Chloe Cherry Featured in New York Times Style Section


The New York Times profiled former adult performer and rising mainstream starlet Chloe Cherry in the paper’s Oct. 8 Style section under its “Up Next” banner, which highlights up-and-coming figures in arts and entertainment.

In addition to noting Cherry’s age (25), hometown (Lancaster, Pennsylvania) and current living arrangements (a two-bedroom apartment in Hollywood with a roommate), the Times’ Alex Hawgood describes her as “an acting novice who made her TV debut in Season 2 of ‘Euphoria,’” where Cherry played Faye, “a wide-eyed, pouty-lipped girlfriend of a drug dealer who can’t seem to escape heroin and violence.”

“When I got the part, I still wasn’t sure if I had that great of an acting ability,” Cherry told the Times, adding that “Euphoria” creator Sam Levinson “kept rewriting things,” to give her character more screen time.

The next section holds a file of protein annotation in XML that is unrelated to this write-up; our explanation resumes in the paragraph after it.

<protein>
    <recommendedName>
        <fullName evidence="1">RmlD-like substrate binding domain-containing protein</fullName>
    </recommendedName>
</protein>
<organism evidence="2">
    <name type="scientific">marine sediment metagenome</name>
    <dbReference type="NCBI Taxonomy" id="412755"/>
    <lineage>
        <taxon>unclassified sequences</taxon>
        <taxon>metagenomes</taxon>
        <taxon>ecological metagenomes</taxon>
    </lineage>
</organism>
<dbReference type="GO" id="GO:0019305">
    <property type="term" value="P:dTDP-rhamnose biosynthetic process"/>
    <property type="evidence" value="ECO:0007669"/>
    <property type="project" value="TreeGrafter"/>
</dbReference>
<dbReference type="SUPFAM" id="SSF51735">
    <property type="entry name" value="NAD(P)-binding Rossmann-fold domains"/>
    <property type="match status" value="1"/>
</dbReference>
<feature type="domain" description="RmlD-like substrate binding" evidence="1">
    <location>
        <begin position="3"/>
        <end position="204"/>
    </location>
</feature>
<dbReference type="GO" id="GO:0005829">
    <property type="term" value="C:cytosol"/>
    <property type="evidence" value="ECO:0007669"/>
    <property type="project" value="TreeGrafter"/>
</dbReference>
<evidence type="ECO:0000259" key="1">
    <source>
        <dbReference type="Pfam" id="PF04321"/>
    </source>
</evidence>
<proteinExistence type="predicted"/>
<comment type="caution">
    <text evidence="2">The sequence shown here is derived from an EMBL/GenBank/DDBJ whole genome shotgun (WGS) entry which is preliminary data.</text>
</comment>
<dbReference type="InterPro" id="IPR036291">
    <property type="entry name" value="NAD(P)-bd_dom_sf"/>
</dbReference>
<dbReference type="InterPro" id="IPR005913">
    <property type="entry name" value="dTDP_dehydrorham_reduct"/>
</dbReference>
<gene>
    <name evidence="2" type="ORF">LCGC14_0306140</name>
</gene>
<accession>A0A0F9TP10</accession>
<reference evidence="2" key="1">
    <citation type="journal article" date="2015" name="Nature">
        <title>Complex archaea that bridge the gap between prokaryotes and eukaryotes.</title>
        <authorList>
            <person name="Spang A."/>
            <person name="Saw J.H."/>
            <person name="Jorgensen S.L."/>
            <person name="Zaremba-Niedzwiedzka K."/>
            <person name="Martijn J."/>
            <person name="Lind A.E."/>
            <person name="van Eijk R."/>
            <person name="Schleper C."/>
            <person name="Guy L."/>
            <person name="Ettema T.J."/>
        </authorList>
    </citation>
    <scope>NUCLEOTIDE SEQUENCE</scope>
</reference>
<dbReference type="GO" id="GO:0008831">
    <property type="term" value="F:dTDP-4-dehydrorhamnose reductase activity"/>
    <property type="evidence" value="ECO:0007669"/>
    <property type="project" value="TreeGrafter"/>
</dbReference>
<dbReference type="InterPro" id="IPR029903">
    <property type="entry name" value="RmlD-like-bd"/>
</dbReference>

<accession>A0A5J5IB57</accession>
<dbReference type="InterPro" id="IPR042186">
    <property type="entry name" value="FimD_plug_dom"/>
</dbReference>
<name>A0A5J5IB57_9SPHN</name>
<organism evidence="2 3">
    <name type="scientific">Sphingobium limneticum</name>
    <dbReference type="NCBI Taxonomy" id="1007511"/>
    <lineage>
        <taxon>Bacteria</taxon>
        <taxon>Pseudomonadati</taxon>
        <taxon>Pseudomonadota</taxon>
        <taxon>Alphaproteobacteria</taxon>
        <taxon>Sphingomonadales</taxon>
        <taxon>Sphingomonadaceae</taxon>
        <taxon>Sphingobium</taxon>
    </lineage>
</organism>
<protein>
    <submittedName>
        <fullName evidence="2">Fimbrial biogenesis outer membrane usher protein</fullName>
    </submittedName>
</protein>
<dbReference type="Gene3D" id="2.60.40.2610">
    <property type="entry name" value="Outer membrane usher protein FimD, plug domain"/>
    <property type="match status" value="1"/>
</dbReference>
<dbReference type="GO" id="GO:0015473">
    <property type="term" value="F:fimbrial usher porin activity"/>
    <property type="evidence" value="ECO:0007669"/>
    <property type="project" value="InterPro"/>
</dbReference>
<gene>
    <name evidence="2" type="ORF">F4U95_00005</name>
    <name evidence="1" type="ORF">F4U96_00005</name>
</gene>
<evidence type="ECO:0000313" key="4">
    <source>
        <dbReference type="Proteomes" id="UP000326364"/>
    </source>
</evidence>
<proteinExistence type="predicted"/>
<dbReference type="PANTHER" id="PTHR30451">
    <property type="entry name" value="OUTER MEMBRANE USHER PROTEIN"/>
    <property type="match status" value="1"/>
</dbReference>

Cherry declared herself “still so shocked by how big the response has been.”

The piece then describes her beginnings and career in the adult industry in terms unusually non-stigmatizing, given the paper’s record of platforming staunchly anti-sex-work voices.

Cherry’s life story, Hagwood writes, “is as heretical as any ‘Euphoria’ plotline. In 2015, days after turning 18, she fled small-town Pennsylvania for Miami to become an adult star. ‘I was obsessed with the adult industry,’ she said. ‘I looked up how to properly run away and learned that if you’re legally an adult and you leave a note, they can’t report you missing.’ After signing with a talent agency, she moved to Los Angeles, where she stood out in the adult industry for making wacky Instagram stories.”

The Times also notes of the multitalented Cherry, “Her breakout role in ‘Euphoria’ has opened other creative outlets. This spring, she modeled in a campy ad campaign for Versace and Ssense in which she wrestled with a purse-snatching robot, and will appear in Steve Madden ads this fall. She is also creating art (her collages were featured in a Los Angeles art show in March) and hip-hop (she has posted three tracks on SoundCloud).”

Asked about the difference between mainstream and p0rn, Cherry offered, “For some reason, people will pay for Hollywood stuff, but they won’t pay for p0rn.”

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